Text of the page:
Minnesota Duluth sophomore goaltender Zach Stejskal went public Tuesday with his testicular cancer diagnosis, but informed his teammates last month.
Senior wing and captain Noah Cates said it was “some scary news” to take in at first, but the Bulldogs quickly rallied around their teammate, ready to help in any way they could.
“We've just tried to be there for him, support him, whatever he needs or wants,” Cates said Wednesday ahead of UMD’s Thanksgiving weekend series against Alaska at Amsoil Arena. Puck drop is scheduled for 7:07 p.m. Friday and 6:07 p.m. Saturday.
“He's been great about it,” Cates said. “He's honestly been a little too quiet about it, not really saying too much to us, but that's just kind of how he is. He's going to battle and we just want to be there for him and support him. He's done a great job.”
One of the ways the Bulldogs have been supporting Stejskal has been by growing mustaches and raising money for Movember, an organization that helps raise funds and bring awareness to men’s health issues, including testicular cancer.
Stejskal’s fellow goaltender, redshirt senior Ben Patt, organized the Bulldogs’ campaign, which started with a modest goal of raising $1,000 this month. The goal was increased to $5,000 on Wednesday after donations increased by over 570% in the 24 hours since Stejskal went public with his diagnosis on UMDBulldogs.com.
“Patter has done a great job with that, and obviously with Zach, it’s kind of blown up,” Cates said. “Really happy we did that to not only help out Zach, but other men and their fight against cancers and other things.”
Cates is among those growing a mustache for Movember — though he admits older brother Jackson is much better at growing facial hair than him — along with Patt, Luke Loheit, Matt Anderson, Ryan Fanti, Luke Mylymok, Kobe Roth and Jake Rosenbaum. Their mustaches are on display at us.movember.com/team/2417505.
The one person inside the men’s locker room at Amsoil Arena not growing a mustache is coach Scott Sandelin, who disclosed Wednesday that he is unable to grow one. That’s why he’s never been the kind of hockey player or coach to sport a playoff beard, either, he said.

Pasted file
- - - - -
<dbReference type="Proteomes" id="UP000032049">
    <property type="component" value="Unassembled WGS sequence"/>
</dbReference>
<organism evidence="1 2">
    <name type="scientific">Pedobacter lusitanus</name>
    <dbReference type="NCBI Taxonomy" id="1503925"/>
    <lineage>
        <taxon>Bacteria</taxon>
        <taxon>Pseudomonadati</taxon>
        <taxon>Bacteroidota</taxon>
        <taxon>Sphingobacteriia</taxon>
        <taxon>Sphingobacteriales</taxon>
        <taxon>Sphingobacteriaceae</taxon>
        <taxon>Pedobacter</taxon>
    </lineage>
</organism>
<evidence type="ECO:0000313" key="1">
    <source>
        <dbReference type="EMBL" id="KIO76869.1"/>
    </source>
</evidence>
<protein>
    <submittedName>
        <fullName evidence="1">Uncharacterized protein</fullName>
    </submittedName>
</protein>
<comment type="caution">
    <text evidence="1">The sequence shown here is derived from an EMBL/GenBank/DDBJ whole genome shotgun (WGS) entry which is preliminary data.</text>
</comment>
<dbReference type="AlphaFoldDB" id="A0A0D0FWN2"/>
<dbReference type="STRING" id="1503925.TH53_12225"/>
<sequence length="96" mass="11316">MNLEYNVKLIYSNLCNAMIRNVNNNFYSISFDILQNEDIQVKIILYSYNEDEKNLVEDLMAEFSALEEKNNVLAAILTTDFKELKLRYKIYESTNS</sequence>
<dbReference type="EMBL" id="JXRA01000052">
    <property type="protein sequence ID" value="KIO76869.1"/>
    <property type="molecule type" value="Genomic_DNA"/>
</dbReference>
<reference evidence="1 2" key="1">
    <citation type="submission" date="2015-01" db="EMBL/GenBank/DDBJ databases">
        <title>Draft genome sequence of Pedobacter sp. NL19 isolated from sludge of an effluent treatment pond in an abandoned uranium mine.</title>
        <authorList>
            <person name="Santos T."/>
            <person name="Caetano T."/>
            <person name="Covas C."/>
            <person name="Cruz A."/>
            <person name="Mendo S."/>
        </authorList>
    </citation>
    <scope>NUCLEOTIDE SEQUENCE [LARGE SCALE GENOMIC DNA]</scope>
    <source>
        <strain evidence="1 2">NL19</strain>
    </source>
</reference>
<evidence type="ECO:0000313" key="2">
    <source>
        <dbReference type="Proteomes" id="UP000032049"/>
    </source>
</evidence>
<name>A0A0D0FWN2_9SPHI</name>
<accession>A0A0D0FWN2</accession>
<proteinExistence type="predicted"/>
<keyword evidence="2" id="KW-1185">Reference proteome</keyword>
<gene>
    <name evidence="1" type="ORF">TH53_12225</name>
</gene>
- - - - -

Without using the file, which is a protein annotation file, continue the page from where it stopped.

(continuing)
But he’s a strong supporter of what his players are doing, and intended to chip in a donation this week after getting the OK from UMD’s compliance office that he wasn’t violating any NCAA rules.
“I hope some of them shave it soon, but they’re trying,” Sandelin said. “They’re all doing it for the right reasons, that’s all I care about.”
Stejskal, the Cohasset native who backstopped Grand Rapids High School to a Class AA state championship in 2017, is continuing his academics at UMD while undergoing cancer treatment. He’s declining interviews with media at the moment to focus on school and his health.
Sandelin said Stejskal has been dropping by Amsoil Arena when he can, which has been great to see. Stejskal told UMDBulldogs.com on Tuesday that he intends to play again this season.
“We're excited that things are going well and look forward to him getting back as soon as possible,” Sandelin said. “He's doing great, or as good as you can given given the circumstances. We're here to support him. The guys are doing a great job. It’s good to see him once in a while when he comes down. Hopefully we'll get him back soon.”
Scouting the Nanooks
After eight seasons in the WCHA, the University of Alaska Fairbanks men’s hockey program is an NCAA Division I independent again, just as it was between 1988-1993. The Nanooks were members of the CCHA from 1994-2013, but were not invited to the reincarnation of the league this season.
One of three independents this season along with Arizona State and Long Island — Alaska Anchorage will also be an independent when it returns in 2022-23 — fourth-year coach Erik Largen has put together a competitive 34-game regular season schedule that includes 14 home games at the Carlson Center in Fairbanks. The Bulldogs are one of three NCHC teams playing Alaska this year along with Denver and Omaha.
Alaska — whose roster includes 14 Europeans from Latvia, Russia, Sweden, Finland and Hungary — has already played four games against the Mavericks, getting swept Oct. 15-17 in Omaha and a week ago in Fairbanks. They come to Duluth with a 1-9 record, but Sandelin advises everyone to ignore it.
“They pressure pucks, they play a game where they get up the rink, they push you out of the zone a lot like Western,” Sandelin said of the Nanooks, whose one win came at home against Clarkson. “They work hard like every team does. If we're not ready, we're gonna make it very difficult.”
UMD was originally scheduled to host Alaska a year ago, but the COVID-19 pandemic pushed the series back to this season. The scheduling agreement does not include a return series in Fairbanks, but Sandelin said Wednesday the Bulldogs could “possibly” venture to the 49th state someday.
Games at Alaska are exempt, meaning they don’t count against the NCAA maximum of 34 regular season games. That’s enticing to Sandelin, as is helping independents like Alaska so college hockey doesn’t lose any more programs.
“It's probably a nice trip early in the year, but we don't have anything scheduled right now,” said Sandelin, who has played games in Anchorage against the Seawolves, but never in Fairbanks. “I've talked with (coach Eric Largen) a little bit, and so has (UMD athletic director Josh Berlo) with their administration about maybe trying to work something out.”